The reader may check that, in the case that the rotation is strictly in the $x$$y$ plane, i.e. $\theta$ and $\psi$ are zero, we will obtain

$\displaystyle g(\varphi,\theta,\psi) = \left(\begin{array}{ccc} \text{cos}(\varphi) & -\text{sin}(\varphi) & 0 \\ \text{sin}(\varphi) & \text{cos}(\varphi) & 0 \\ 0 & 0 & 1 \end{array}\right)$.

Note how the upper left part is an element of $\text{SO}(2)$, expressing a counterclockwise rotation by an angle $\varphi$, as we might expect.

Contrary to the case of $\text{SO}(2)$, which is an abelian group, the group $\text{SO}(3)$ is not an abelian group. This means that for two elements $a$ and $b$ of $\text{SO}(3)$, the product $ab$ may not always be equal to the product $ba$. One can check this explicitly, or simply consider rotating an object along different axes; for example, rotating an object first counterclockwise by 90 degrees along the $z$-axis, and then counterclockwise again by 90 degrees along the $x$-axis, will not end with the same result as performing the same operations in the opposite order.

We now know how to express rotations in $3$-dimensional space using $3\times 3$ orthogonal matrices. Now we discuss another way of expressing the same concept, but using “unitary”, instead of orthogonal, matrices. However, first we must revisit rotations in $2$ dimensions.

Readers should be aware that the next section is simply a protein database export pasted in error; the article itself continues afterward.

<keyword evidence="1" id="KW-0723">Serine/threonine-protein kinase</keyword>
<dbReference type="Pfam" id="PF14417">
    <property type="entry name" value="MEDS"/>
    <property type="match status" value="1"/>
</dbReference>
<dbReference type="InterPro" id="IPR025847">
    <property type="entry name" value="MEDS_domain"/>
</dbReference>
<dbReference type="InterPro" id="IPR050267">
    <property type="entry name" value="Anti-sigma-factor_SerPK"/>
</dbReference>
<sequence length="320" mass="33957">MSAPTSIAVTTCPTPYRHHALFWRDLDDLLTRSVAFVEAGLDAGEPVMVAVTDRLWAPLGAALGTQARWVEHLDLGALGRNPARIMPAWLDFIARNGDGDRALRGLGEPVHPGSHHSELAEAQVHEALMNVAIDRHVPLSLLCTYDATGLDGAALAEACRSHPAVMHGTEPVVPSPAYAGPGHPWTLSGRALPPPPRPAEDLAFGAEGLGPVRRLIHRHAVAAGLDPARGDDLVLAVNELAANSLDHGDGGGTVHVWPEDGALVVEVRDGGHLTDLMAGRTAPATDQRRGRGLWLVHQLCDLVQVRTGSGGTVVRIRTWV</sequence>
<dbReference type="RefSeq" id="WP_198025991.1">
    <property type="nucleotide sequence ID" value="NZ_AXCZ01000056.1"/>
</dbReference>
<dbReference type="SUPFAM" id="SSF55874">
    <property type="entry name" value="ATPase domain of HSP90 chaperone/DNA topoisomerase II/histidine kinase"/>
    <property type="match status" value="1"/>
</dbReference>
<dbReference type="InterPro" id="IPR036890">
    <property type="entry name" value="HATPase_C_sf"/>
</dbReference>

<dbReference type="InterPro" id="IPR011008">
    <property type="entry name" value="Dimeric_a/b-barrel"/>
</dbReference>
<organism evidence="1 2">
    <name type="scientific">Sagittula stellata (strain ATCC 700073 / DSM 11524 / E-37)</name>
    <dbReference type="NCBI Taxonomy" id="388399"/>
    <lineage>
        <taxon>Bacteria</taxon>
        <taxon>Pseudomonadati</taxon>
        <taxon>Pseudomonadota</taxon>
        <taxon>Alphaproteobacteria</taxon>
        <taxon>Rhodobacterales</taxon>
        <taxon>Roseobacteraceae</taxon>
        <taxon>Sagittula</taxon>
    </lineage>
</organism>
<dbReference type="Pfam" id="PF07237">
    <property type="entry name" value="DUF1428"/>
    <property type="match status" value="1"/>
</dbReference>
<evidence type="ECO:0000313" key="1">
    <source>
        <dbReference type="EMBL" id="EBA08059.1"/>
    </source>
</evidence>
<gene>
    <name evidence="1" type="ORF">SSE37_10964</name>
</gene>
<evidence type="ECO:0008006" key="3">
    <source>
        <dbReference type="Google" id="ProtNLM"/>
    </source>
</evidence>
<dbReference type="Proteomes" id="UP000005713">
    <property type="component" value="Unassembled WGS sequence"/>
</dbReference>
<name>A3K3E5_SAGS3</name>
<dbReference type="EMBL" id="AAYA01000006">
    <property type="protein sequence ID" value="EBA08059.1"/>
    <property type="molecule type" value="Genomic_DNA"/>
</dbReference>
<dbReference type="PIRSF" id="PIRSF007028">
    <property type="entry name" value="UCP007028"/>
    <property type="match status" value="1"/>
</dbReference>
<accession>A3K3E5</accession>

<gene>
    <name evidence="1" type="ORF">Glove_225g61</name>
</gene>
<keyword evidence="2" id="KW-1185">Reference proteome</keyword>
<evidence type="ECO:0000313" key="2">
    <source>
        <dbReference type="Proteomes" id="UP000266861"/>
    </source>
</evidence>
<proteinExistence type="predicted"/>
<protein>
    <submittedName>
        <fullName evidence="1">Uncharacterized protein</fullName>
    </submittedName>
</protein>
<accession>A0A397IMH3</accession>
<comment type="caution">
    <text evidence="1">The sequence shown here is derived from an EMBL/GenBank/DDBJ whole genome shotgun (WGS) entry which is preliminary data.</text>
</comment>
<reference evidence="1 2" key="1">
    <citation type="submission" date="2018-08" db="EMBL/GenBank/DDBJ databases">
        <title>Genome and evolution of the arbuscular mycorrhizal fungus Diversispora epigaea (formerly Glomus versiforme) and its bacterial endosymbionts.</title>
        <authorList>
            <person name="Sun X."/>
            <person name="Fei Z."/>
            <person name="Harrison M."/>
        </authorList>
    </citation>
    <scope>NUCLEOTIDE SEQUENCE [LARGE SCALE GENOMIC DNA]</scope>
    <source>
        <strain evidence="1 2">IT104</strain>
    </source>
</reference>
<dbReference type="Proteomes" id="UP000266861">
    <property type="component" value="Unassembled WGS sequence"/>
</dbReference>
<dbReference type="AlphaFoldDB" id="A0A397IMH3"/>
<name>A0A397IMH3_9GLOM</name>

The group $\text{SO}(2)$ is not the only way we have of expressing rotations in $2$-dimensions. For example, we can also make use of the unitary (we will explain the meaning of this word shortly) group in $1$-dimension, also written $\text{U}(1)$. It is the group formed by the complex numbers with magnitude equal to $1$. The elements of this group can always be written in the form $e^{i\theta}$, where $\theta$ is the angle of our rotation. As we have seen in Connection and Curvature in Riemannian Geometry, this group is related to quantum electrodynamics, as it expresses the gauge symmetry of the theory.

The groups $\text{SO}(2)$ and $\text{U}(1)$ are actually isomorphic. There is a one-to-one correspondence between the elements of $\text{SO}(2)$ and the elements of $\text{U}(1)$ which respects the group operation. In other words, there is a bijective function $f:\text{SO}(2)\rightarrow\text{U}(1)$, which satisfies $ab=f(a)f(b)$ for $a$, $b$ elements of $\text{SO}(2)$. When two groups are isomorphic, we may consider them as being essentially the same group. For this reason, both $\text{SO}(2)$ and $U(1)$ are often referred to as the circle group.

We can now go back to rotations in $3$ dimensions and discuss the group $\text{SU}(2)$, the special unitary group in dimension $2$. The word “unitary” is in some way analogous to “orthogonal”, but applies to vectors with complex number entries.

Consider an arbitrary vector

$\displaystyle v=\left(\begin{array}{c}v_{1}\\v_{2}\\v_{3}\end{array}\right)$.

An orthogonal matrix, as we have discussed above, preserves the quantity (which is the square of what we have referred to earlier as the “magnitude” for vectors with real number entries)